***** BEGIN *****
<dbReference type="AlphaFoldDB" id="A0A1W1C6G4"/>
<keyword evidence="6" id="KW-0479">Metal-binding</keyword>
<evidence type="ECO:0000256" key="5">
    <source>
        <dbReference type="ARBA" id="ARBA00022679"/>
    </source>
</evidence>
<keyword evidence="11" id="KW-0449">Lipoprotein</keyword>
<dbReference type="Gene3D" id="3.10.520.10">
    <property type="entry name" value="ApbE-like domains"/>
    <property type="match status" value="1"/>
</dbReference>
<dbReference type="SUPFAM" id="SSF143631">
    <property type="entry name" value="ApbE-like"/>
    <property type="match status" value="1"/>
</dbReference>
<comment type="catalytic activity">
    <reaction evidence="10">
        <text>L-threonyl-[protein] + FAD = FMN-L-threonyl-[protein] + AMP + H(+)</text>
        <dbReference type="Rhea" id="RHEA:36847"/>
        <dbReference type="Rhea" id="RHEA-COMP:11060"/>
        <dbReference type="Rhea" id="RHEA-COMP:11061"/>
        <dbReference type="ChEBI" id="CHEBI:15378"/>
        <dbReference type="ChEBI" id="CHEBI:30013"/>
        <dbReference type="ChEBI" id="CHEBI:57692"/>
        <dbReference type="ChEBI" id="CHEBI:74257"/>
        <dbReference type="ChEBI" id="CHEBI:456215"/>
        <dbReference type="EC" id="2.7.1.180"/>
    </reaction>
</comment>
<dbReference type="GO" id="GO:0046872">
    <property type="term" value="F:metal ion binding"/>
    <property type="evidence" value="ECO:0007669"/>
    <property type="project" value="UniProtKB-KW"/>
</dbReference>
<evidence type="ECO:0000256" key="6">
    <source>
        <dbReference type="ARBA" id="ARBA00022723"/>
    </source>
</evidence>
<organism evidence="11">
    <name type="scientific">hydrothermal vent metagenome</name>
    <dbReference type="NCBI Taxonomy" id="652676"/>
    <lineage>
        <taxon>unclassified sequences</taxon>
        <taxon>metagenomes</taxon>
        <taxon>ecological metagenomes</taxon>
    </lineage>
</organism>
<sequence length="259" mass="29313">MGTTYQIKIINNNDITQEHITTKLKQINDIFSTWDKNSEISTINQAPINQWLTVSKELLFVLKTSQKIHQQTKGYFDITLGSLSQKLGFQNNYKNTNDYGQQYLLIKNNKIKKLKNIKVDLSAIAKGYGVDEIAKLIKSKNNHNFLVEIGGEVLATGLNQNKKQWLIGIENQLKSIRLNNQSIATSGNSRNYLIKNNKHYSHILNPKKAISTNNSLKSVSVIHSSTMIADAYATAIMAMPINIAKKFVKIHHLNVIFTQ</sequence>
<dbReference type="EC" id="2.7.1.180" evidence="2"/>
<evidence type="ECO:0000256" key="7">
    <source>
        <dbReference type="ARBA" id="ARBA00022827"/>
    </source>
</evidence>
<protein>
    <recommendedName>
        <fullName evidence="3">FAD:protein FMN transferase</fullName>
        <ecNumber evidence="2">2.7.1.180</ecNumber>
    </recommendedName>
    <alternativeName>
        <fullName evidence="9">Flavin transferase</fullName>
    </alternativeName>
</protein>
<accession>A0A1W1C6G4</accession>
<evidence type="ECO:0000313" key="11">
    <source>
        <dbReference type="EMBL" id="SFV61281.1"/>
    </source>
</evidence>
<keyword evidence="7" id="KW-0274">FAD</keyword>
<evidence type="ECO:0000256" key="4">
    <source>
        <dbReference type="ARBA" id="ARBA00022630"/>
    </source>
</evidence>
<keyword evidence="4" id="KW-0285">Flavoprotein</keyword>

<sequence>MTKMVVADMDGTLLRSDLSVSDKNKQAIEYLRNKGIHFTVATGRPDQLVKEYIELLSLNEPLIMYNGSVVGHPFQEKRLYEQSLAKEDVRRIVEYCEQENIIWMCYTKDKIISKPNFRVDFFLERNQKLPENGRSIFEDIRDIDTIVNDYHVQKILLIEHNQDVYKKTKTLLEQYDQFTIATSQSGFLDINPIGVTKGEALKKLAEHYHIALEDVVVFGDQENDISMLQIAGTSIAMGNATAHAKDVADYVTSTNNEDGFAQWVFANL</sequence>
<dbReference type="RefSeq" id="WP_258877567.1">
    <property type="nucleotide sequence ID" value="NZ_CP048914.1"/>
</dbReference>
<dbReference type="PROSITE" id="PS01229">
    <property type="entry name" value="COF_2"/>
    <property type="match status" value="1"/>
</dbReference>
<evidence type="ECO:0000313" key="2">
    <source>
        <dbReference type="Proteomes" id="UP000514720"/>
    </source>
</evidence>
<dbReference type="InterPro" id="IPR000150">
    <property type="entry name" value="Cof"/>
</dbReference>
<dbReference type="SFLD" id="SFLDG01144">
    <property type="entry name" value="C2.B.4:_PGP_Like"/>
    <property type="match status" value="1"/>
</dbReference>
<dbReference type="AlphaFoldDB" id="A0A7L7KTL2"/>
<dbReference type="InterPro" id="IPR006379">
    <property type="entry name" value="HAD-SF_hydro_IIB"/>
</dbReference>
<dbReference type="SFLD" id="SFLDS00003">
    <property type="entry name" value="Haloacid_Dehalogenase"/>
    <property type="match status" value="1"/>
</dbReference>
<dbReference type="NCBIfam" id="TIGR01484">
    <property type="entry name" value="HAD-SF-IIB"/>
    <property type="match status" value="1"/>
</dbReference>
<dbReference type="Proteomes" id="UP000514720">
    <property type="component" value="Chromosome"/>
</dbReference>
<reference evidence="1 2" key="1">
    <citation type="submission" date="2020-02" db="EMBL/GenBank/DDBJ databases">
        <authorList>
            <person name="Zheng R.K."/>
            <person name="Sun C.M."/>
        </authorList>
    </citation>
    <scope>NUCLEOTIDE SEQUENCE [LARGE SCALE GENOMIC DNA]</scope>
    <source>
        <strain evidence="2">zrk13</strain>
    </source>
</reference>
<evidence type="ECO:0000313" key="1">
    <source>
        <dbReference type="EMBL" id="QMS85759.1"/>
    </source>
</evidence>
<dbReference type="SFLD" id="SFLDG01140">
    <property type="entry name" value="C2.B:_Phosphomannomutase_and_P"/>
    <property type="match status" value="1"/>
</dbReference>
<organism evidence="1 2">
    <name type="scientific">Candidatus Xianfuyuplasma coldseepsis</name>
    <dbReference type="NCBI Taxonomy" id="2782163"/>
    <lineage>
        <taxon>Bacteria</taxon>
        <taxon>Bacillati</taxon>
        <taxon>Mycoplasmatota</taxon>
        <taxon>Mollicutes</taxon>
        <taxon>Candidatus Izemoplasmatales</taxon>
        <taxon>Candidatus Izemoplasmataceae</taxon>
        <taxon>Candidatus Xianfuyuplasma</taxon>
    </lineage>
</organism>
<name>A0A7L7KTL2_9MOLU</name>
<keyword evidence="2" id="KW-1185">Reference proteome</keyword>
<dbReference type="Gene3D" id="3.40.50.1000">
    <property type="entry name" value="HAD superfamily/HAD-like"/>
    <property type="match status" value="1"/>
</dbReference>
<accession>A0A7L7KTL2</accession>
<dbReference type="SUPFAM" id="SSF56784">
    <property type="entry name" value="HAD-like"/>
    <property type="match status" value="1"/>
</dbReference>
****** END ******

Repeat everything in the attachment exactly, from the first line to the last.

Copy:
<dbReference type="AlphaFoldDB" id="A0A1W1C6G4"/>
<keyword evidence="6" id="KW-0479">Metal-binding</keyword>
<evidence type="ECO:0000256" key="5">
    <source>
        <dbReference type="ARBA" id="ARBA00022679"/>
    </source>
</evidence>
<keyword evidence="11" id="KW-0449">Lipoprotein</keyword>
<dbReference type="Gene3D" id="3.10.520.10">
    <property type="entry name" value="ApbE-like domains"/>
    <property type="match status" value="1"/>
</dbReference>
<dbReference type="SUPFAM" id="SSF143631">
    <property type="entry name" value="ApbE-like"/>
    <property type="match status" value="1"/>
</dbReference>
<comment type="catalytic activity">
    <reaction evidence="10">
        <text>L-threonyl-[protein] + FAD = FMN-L-threonyl-[protein] + AMP + H(+)</text>
        <dbReference type="Rhea" id="RHEA:36847"/>
        <dbReference type="Rhea" id="RHEA-COMP:11060"/>
        <dbReference type="Rhea" id="RHEA-COMP:11061"/>
        <dbReference type="ChEBI" id="CHEBI:15378"/>
        <dbReference type="ChEBI" id="CHEBI:30013"/>
        <dbReference type="ChEBI" id="CHEBI:57692"/>
        <dbReference type="ChEBI" id="CHEBI:74257"/>
        <dbReference type="ChEBI" id="CHEBI:456215"/>
        <dbReference type="EC" id="2.7.1.180"/>
    </reaction>
</comment>
<dbReference type="GO" id="GO:0046872">
    <property type="term" value="F:metal ion binding"/>
    <property type="evidence" value="ECO:0007669"/>
    <property type="project" value="UniProtKB-KW"/>
</dbReference>
<evidence type="ECO:0000256" key="6">
    <source>
        <dbReference type="ARBA" id="ARBA00022723"/>
    </source>
</evidence>
<organism evidence="11">
    <name type="scientific">hydrothermal vent metagenome</name>
    <dbReference type="NCBI Taxonomy" id="652676"/>
    <lineage>
        <taxon>unclassified sequences</taxon>
        <taxon>metagenomes</taxon>
        <taxon>ecological metagenomes</taxon>
    </lineage>
</organism>
<sequence length="259" mass="29313">MGTTYQIKIINNNDITQEHITTKLKQINDIFSTWDKNSEISTINQAPINQWLTVSKELLFVLKTSQKIHQQTKGYFDITLGSLSQKLGFQNNYKNTNDYGQQYLLIKNNKIKKLKNIKVDLSAIAKGYGVDEIAKLIKSKNNHNFLVEIGGEVLATGLNQNKKQWLIGIENQLKSIRLNNQSIATSGNSRNYLIKNNKHYSHILNPKKAISTNNSLKSVSVIHSSTMIADAYATAIMAMPINIAKKFVKIHHLNVIFTQ</sequence>
<dbReference type="EC" id="2.7.1.180" evidence="2"/>
<evidence type="ECO:0000256" key="7">
    <source>
        <dbReference type="ARBA" id="ARBA00022827"/>
    </source>
</evidence>
<protein>
    <recommendedName>
        <fullName evidence="3">FAD:protein FMN transferase</fullName>
        <ecNumber evidence="2">2.7.1.180</ecNumber>
    </recommendedName>
    <alternativeName>
        <fullName evidence="9">Flavin transferase</fullName>
    </alternativeName>
</protein>
<accession>A0A1W1C6G4</accession>
<evidence type="ECO:0000313" key="11">
    <source>
        <dbReference type="EMBL" id="SFV61281.1"/>
    </source>
</evidence>
<keyword evidence="7" id="KW-0274">FAD</keyword>
<evidence type="ECO:0000256" key="4">
    <source>
        <dbReference type="ARBA" id="ARBA00022630"/>
    </source>
</evidence>
<keyword evidence="4" id="KW-0285">Flavoprotein</keyword>

<sequence>MTKMVVADMDGTLLRSDLSVSDKNKQAIEYLRNKGIHFTVATGRPDQLVKEYIELLSLNEPLIMYNGSVVGHPFQEKRLYEQSLAKEDVRRIVEYCEQENIIWMCYTKDKIISKPNFRVDFFLERNQKLPENGRSIFEDIRDIDTIVNDYHVQKILLIEHNQDVYKKTKTLLEQYDQFTIATSQSGFLDINPIGVTKGEALKKLAEHYHIALEDVVVFGDQENDISMLQIAGTSIAMGNATAHAKDVADYVTSTNNEDGFAQWVFANL</sequence>
<dbReference type="RefSeq" id="WP_258877567.1">
    <property type="nucleotide sequence ID" value="NZ_CP048914.1"/>
</dbReference>
<dbReference type="PROSITE" id="PS01229">
    <property type="entry name" value="COF_2"/>
    <property type="match status" value="1"/>
</dbReference>
<evidence type="ECO:0000313" key="2">
    <source>
        <dbReference type="Proteomes" id="UP000514720"/>
    </source>
</evidence>
<dbReference type="InterPro" id="IPR000150">
    <property type="entry name" value="Cof"/>
</dbReference>
<dbReference type="SFLD" id="SFLDG01144">
    <property type="entry name" value="C2.B.4:_PGP_Like"/>
    <property type="match status" value="1"/>
</dbReference>
<dbReference type="AlphaFoldDB" id="A0A7L7KTL2"/>
<dbReference type="InterPro" id="IPR006379">
    <property type="entry name" value="HAD-SF_hydro_IIB"/>
</dbReference>
<dbReference type="SFLD" id="SFLDS00003">
    <property type="entry name" value="Haloacid_Dehalogenase"/>
    <property type="match status" value="1"/>
</dbReference>
<dbReference type="NCBIfam" id="TIGR01484">
    <property type="entry name" value="HAD-SF-IIB"/>
    <property type="match status" value="1"/>
</dbReference>
<dbReference type="Proteomes" id="UP000514720">
    <property type="component" value="Chromosome"/>
</dbReference>
<reference evidence="1 2" key="1">
    <citation type="submission" date="2020-02" db="EMBL/GenBank/DDBJ databases">
        <authorList>
            <person name="Zheng R.K."/>
            <person name="Sun C.M."/>
        </authorList>
    </citation>
    <scope>NUCLEOTIDE SEQUENCE [LARGE SCALE GENOMIC DNA]</scope>
    <source>
        <strain evidence="2">zrk13</strain>
    </source>
</reference>
<evidence type="ECO:0000313" key="1">
    <source>
        <dbReference type="EMBL" id="QMS85759.1"/>
    </source>
</evidence>
<dbReference type="SFLD" id="SFLDG01140">
    <property type="entry name" value="C2.B:_Phosphomannomutase_and_P"/>
    <property type="match status" value="1"/>
</dbReference>
<organism evidence="1 2">
    <name type="scientific">Candidatus Xianfuyuplasma coldseepsis</name>
    <dbReference type="NCBI Taxonomy" id="2782163"/>
    <lineage>
        <taxon>Bacteria</taxon>
        <taxon>Bacillati</taxon>
        <taxon>Mycoplasmatota</taxon>
        <taxon>Mollicutes</taxon>
        <taxon>Candidatus Izemoplasmatales</taxon>
        <taxon>Candidatus Izemoplasmataceae</taxon>
        <taxon>Candidatus Xianfuyuplasma</taxon>
    </lineage>
</organism>
<name>A0A7L7KTL2_9MOLU</name>
<keyword evidence="2" id="KW-1185">Reference proteome</keyword>
<dbReference type="Gene3D" id="3.40.50.1000">
    <property type="entry name" value="HAD superfamily/HAD-like"/>
    <property type="match status" value="1"/>
</dbReference>
<accession>A0A7L7KTL2</accession>
<dbReference type="SUPFAM" id="SSF56784">
    <property type="entry name" value="HAD-like"/>
    <property type="match status" value="1"/>
</dbReference>